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Fall is supposed to be a quieter time in a mixed animal veterinary practice. Farm visits are generally spent enjoying nature’s colorful show while examing healthy animals ready for the fair season. However, two weeks in late September 2005 brought a whirlwind of sick alpacas, dying of a disease that was not previously on the veterinarian’s radar for camelid species.
When the storm was over the casualties were 3 dead alpaca crias and one yearling alpaca. Three of these animals were diagnosed post mortem with Eastern Equine Encephalitis (EEE). The 4th animal (and first presented case) did not have any postmortem diagnostic tests run, but was also strongly suspected to have succumbed to EEE.
EEE is a virus that is maintained in the wild bird and mosquito populations. It is transmitted by mosquito bites and can cause illness in humans, horses, camelids, as well as other species. Symptoms of the disease are related to the central nervous system malfunction. The virus causes inflammation in the brain and associated tissues that prohibits many normal neurologic functions.
Presentation of these animals to the hospital fell between September 17th and 27th, 2005. On presentation, the neurologic signs of these animals were mild and included: star gazing (staring off into space with head tilted upwards), ataxia (incoordination of limbs), inability to maintain a nursing position, mental dullness, head tilt, and difficulty rising. Three animals were young crias, between 2 and 4 weeks old. One animal was a yearling. Fever was present only intermittently.
The lab work of these animals was inconsistent. They did not have any common values in the serum chemistry, nor did they have similar complete blood counts. Only the yearling exhibited leukopenia (decreased white blood cell count) that is sometimes seen in other species when fighting off viruses.
Various supportive treatments in these animals such as oral nutritional supplementation, antibiotics, vitamin B and selenium supplementation, intravenous fluid therapy, non steroidal anti-inflammatories (Flunixin meglumine), and free radical scavengers (DMSO) did not achieve anything more than mild temporary improvement of neurologic status and fever reduction. All these cases progressed within 6–96 hours to a state in which they were unable to rise and exhibiting seizure activity. The younger animals seemed to progress more quickly. Seizure activity did not respond to treatment with benzodiazepams (anti-convulsant drug). With worsening signs and a grave prognosis for survival the owners elected euthanasia for these animals.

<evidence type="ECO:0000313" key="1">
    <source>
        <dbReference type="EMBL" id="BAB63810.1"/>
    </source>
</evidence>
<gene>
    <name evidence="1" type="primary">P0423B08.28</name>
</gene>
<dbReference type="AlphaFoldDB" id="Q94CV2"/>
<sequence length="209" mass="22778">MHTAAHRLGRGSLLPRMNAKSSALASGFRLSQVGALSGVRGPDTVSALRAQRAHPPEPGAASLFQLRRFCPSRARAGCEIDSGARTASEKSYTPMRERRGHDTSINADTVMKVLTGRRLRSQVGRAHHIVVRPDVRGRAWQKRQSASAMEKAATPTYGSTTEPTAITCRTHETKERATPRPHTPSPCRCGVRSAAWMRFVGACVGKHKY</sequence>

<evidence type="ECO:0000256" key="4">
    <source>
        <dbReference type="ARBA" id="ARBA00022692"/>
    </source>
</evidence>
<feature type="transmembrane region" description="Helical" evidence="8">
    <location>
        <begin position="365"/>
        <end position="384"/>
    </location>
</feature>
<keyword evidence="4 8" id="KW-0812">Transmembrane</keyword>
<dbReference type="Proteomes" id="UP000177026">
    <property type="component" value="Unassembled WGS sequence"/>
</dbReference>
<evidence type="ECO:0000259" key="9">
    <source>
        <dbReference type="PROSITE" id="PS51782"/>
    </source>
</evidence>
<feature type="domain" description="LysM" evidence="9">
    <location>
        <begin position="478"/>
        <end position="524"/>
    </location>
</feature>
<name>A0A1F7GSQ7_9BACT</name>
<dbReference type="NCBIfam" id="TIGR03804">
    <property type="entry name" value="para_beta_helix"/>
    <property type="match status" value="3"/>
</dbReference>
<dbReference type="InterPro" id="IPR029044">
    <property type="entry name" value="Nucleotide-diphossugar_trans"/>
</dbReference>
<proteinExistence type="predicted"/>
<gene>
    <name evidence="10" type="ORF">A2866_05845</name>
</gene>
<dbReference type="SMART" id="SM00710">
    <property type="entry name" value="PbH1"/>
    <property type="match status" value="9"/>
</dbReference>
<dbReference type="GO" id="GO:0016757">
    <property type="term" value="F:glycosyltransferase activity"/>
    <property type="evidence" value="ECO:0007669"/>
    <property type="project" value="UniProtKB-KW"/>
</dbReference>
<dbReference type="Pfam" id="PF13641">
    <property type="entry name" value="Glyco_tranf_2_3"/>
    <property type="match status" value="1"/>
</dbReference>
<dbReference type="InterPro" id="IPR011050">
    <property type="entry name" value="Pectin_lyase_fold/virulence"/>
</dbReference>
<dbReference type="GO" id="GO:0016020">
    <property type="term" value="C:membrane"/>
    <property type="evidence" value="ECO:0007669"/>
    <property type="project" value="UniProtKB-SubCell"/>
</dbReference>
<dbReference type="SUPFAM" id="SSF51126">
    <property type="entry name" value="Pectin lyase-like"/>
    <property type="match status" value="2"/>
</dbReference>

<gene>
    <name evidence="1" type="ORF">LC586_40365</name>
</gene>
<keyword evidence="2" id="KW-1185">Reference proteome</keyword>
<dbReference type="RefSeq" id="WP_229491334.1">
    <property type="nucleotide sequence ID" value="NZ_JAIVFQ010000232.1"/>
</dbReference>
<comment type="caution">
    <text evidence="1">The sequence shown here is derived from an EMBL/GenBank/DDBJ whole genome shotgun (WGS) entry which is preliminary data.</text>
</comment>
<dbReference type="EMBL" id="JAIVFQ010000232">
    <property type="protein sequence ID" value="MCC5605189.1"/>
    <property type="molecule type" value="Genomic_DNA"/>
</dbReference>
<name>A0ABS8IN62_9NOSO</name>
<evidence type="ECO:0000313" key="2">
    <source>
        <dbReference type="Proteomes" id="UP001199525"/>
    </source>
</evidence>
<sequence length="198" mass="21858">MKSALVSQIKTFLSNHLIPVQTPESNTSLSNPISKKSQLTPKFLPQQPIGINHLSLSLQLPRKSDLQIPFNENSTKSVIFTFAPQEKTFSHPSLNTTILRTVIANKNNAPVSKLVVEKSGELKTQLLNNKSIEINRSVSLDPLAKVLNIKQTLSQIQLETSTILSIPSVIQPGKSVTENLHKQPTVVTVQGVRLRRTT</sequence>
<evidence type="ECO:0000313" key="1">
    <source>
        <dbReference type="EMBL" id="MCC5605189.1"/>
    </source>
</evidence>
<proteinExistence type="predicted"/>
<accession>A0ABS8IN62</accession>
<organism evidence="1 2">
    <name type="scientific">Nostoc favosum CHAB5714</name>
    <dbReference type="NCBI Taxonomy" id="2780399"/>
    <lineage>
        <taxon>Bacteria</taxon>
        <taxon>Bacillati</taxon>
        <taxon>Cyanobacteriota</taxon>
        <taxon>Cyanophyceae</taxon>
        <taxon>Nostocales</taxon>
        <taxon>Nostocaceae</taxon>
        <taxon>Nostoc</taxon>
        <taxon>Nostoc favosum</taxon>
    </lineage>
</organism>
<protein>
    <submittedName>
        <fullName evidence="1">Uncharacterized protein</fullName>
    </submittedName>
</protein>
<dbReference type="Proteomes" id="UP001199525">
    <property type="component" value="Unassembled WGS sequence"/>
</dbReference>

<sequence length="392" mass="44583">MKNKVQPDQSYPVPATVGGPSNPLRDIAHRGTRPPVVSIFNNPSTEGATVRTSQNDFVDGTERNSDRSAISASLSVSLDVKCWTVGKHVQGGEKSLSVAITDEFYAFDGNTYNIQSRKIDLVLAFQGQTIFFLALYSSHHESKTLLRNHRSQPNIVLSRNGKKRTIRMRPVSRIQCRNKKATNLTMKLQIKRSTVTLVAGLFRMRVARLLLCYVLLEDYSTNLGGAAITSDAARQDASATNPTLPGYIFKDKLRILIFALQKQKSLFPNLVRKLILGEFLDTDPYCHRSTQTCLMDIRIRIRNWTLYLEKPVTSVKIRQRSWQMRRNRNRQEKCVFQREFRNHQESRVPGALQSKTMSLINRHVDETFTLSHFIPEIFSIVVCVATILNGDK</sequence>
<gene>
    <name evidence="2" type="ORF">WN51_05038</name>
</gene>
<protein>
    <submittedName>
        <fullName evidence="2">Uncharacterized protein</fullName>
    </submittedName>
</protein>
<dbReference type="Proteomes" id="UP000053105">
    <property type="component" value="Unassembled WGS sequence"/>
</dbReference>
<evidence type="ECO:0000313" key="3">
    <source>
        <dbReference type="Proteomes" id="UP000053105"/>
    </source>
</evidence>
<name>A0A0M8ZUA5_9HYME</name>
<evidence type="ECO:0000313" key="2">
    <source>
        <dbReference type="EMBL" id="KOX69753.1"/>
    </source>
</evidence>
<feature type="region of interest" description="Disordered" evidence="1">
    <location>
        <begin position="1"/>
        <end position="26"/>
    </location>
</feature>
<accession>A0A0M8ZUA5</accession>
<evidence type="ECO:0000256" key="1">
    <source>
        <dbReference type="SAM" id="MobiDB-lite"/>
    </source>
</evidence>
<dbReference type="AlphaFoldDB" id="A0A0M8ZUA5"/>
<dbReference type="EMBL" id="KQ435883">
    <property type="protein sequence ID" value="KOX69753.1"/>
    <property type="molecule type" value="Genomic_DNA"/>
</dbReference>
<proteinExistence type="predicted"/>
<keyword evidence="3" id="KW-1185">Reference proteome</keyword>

Diagnosis of EEE was confirmed in three cases by Reverse Transcriptase PCR (confirming the presence of viral DNA) in brain tissue samples obtained post mortem. These samples were all negative for West Nile Virus, another mosquito born virus that can cause neurologic signs. We were fortunate to receive the diagnosis on the first case while the other two animals were still in the hospital. This new information allowed us to try new therapies and counsel the owners accordingly.
In the midst of two weeks like the above a veterinarian (and involved breeders) can feel frustrated and helpless. Hoping only for a hard frost before more animals can become infected. However, I feel a lot of good has come from this outbreak.
The most impressive factor I noticed during the outbreak was the open communication between breeding farms. The group of breeders we worked with kept each other informed with medical changes and provided moral support for the farms with affected animals. There were no secrets kept about sick animals even though the cause of the sickness had yet to be determined. The breeders had an increased awareness of early signs of illness and began watching their animals closely for mild neurologic signs. Because of this communication, I feel that the last two cases were presented to the hospital earlier in the progression of disease. Although the outcome for these animals was the same, in the future, this communication and cooperation between farms may help save lives and valuable breeding stock.
Two other positive outcomes of this past fall’s tragedy are publicizing that camelids are susceptible to EEE when in the very recent past it was thought that they were not affected by this virus. The second is the research projects that have been stimulated. We are currently gathering scientific evidence about the natural frequency of this disease and performing a trial with an equine vaccine (test animals have been kindly donated by local breeders) to start investigating the possibility of vaccination to help prevent EEE outbreaks in the future.